MoD report urges embrace of human augmentation to fully exploit drones and AI for warfighting

Click to open report from MoD website.

The MoD’s internal think-tank, the Development, Concepts and Doctrine Centre (DCDC) along with the German Bundeswehr Office for Defence Planning (BODP) has published a disturbing new report urging greater investigation of – and investment in – human augmentation for military purposes. The following is a brief summary of the 100+ page document with short comment at the end.

Human Augmentation – The Dawn of a New Paradigm’ argues that humans are the ‘weakest link’ in modern warfare, and that there is a need to exploit scientific advances to improve human capabilities.

“Increasing use of autonomous and unmanned systems – from the tactical to the strategic level – could significantly increase the combat effect that an individual can bring to bear, but to realise this potential, the interfaces between people and machines will need to be significantly enhanced. Human augmentation will play an important part in enabling this interface.”

Suggested human augmentation to explore for military purposes includes the use of brain interfaces, pharmaceuticals and gene therapy.  Humans, argues the report, should be seen as a ‘platform’ in the same way as vehicles, aircraft and ships, with three elements of ‘the human platform’ to be developed: the physical, the psychological and the social (see image below). Read more

The iWars Survey: Mapping the IT sector’s involvement in developing autonomous weapons

A new survey by Drone Wars has begun the process of mapping the involvement of information technology corporations in military artificial intelligence (AI) and robotics programmes, an area of rapidly increasing focus for the military.  ‘Global Britain in a Competitive Age’, the recently published integrated review of security, defence, development, and foreign policy, highlighted the key roles that new military technologies will play in the government’s vision for the future of the armed forces and aspirations for the UK to become a “science superpower”.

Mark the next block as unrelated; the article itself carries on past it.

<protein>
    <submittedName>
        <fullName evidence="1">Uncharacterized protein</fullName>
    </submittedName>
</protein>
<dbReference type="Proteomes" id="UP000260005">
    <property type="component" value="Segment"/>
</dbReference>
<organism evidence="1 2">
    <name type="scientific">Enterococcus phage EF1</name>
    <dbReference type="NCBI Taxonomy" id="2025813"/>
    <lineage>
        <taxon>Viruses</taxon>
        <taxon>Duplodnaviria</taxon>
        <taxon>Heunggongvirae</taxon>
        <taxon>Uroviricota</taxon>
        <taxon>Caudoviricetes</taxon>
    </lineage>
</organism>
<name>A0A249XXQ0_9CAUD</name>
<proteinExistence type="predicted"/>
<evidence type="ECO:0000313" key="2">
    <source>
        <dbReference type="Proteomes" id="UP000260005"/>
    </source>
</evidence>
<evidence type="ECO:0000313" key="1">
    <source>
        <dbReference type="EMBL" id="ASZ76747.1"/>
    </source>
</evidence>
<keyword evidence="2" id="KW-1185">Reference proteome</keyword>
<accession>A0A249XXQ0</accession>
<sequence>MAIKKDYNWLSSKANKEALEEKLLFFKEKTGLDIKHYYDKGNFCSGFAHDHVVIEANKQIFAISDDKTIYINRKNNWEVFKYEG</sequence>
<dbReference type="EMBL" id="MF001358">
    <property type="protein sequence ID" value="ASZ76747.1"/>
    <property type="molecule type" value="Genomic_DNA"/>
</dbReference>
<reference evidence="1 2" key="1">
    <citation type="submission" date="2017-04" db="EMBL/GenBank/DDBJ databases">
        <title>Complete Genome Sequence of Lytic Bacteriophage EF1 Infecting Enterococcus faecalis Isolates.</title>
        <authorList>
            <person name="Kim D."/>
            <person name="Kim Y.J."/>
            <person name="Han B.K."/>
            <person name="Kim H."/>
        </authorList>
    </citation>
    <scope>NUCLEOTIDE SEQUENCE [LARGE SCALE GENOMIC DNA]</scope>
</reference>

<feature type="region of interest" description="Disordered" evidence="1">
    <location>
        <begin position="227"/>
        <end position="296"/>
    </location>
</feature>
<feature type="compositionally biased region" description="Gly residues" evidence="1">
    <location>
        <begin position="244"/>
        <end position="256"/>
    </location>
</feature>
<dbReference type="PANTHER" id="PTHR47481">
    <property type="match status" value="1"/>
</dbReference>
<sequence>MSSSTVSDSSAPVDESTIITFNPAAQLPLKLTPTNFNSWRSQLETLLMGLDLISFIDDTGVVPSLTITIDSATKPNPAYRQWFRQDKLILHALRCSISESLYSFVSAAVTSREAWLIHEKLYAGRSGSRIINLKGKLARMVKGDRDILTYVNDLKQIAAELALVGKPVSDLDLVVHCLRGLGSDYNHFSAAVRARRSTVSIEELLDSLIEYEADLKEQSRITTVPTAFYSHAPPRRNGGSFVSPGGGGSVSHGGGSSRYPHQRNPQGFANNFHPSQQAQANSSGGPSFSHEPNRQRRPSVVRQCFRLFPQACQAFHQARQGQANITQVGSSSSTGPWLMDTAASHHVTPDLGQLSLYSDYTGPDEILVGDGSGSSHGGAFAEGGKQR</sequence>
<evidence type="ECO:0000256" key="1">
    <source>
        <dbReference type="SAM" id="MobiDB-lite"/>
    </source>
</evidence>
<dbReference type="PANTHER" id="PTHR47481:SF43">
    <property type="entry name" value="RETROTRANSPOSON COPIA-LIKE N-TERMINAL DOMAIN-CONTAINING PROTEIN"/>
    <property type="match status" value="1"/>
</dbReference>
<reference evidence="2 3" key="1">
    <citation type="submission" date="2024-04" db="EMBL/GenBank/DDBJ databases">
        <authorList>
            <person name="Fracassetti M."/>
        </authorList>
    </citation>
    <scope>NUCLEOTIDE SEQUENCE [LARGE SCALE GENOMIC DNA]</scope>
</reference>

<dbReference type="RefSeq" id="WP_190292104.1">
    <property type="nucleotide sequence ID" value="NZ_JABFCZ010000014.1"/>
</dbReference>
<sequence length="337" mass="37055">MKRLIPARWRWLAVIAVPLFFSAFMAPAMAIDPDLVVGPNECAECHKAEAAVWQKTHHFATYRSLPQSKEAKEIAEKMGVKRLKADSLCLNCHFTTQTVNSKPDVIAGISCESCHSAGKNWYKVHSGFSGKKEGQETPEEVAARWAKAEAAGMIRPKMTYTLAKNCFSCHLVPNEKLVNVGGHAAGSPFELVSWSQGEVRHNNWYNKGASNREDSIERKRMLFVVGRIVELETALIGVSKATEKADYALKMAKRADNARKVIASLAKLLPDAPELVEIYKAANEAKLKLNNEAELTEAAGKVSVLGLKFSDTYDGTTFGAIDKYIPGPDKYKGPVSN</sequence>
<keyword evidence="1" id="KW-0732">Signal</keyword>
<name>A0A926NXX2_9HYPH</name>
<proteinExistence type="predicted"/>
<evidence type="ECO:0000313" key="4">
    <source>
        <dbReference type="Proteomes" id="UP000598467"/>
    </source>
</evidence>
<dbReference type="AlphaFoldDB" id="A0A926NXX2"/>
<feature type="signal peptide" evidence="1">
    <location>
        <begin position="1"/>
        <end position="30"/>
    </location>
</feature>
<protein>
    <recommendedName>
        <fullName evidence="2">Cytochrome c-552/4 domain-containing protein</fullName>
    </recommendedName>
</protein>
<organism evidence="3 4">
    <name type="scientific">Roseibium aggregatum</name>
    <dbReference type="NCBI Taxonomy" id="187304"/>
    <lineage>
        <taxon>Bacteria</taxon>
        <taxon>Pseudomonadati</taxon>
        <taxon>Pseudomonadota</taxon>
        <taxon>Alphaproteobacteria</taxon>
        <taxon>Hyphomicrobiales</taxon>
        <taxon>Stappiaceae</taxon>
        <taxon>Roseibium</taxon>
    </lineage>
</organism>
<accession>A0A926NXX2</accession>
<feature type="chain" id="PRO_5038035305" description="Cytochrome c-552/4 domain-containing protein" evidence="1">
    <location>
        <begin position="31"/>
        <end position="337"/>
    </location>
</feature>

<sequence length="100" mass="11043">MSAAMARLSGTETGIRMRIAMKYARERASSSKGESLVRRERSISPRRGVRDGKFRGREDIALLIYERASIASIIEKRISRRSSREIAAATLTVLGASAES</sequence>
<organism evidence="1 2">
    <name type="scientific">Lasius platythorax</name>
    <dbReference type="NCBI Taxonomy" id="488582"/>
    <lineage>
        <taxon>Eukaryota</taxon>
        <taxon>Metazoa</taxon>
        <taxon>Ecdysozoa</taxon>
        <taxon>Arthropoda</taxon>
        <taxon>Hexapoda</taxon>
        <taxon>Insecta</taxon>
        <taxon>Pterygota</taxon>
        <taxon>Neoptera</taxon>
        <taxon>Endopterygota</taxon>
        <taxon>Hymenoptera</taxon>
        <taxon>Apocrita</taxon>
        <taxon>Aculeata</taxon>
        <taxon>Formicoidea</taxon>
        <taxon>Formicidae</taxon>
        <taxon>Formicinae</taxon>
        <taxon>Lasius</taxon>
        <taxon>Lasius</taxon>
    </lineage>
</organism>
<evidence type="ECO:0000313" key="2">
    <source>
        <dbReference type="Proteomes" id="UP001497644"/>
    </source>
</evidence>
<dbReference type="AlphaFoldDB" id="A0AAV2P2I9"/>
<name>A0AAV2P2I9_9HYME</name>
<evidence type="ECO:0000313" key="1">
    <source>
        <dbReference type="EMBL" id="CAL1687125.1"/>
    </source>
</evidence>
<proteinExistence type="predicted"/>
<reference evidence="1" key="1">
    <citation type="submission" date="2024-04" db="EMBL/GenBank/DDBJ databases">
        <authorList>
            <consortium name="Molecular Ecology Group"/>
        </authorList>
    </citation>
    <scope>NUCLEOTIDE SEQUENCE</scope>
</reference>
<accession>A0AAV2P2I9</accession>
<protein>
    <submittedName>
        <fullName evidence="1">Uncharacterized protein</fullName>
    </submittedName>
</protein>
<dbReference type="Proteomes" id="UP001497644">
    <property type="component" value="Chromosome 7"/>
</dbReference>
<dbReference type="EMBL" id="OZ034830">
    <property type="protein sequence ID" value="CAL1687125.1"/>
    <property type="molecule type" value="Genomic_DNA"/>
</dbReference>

Although the integrated review promised large amounts of public funding and support for research in these areas, co-operation from the technology sector will be essential in delivering ‘ready to use’ equipment and systems to the military.  Senior military figures are aware that ‘Silicon Valley’ is taking the lead in  the development of autonomous systems for both civil and military use’. Speaking at a NATO-organised conference aimed at fostering links between the armed forces and the private sector, General Sir Chris Deverell, the former Commander of Joint Forces Command explained:

“The days of the military leading scientific and technological research and development have gone. The private sector is innovating at a blistering pace and it is important that we can look at developing trends and determine how they can be applied to defence and security”

The Ministry of Defence is actively cultivating technology sector partners to work on its behalf through schemes like the Defence and Security Accelerator (DASA). However, views on co-operation with the military by those within the commercial technology sector are mixed. Over the past couple of  years there are been regular reports of opposition by tech workers to their employer’s military contacts including those at Microsoft and GoogleRead more

Humans First: A Manifesto for the Age of Robotics. A review of Frank Pasquale’s ‘New Laws of Robotics’

In 2018, the hashtag #ThankGodIGraduatedAlready began trending on China’s Weibo social media platform.  The tag reflected concerns among Chinese students that schools had begun to install the ‘Class Care System’, developed by the Chinese technology company Hanwang.  Cameras monitor pupils’ facial expressions with deep learning algorithms identifying each student, and then classifying their behaviour into various categories – “focused”, “listening”, “writing”, “answering questions”, “distracted”, or “sleeping”. Even in a country where mass surveillance is common, students reacted with outrage.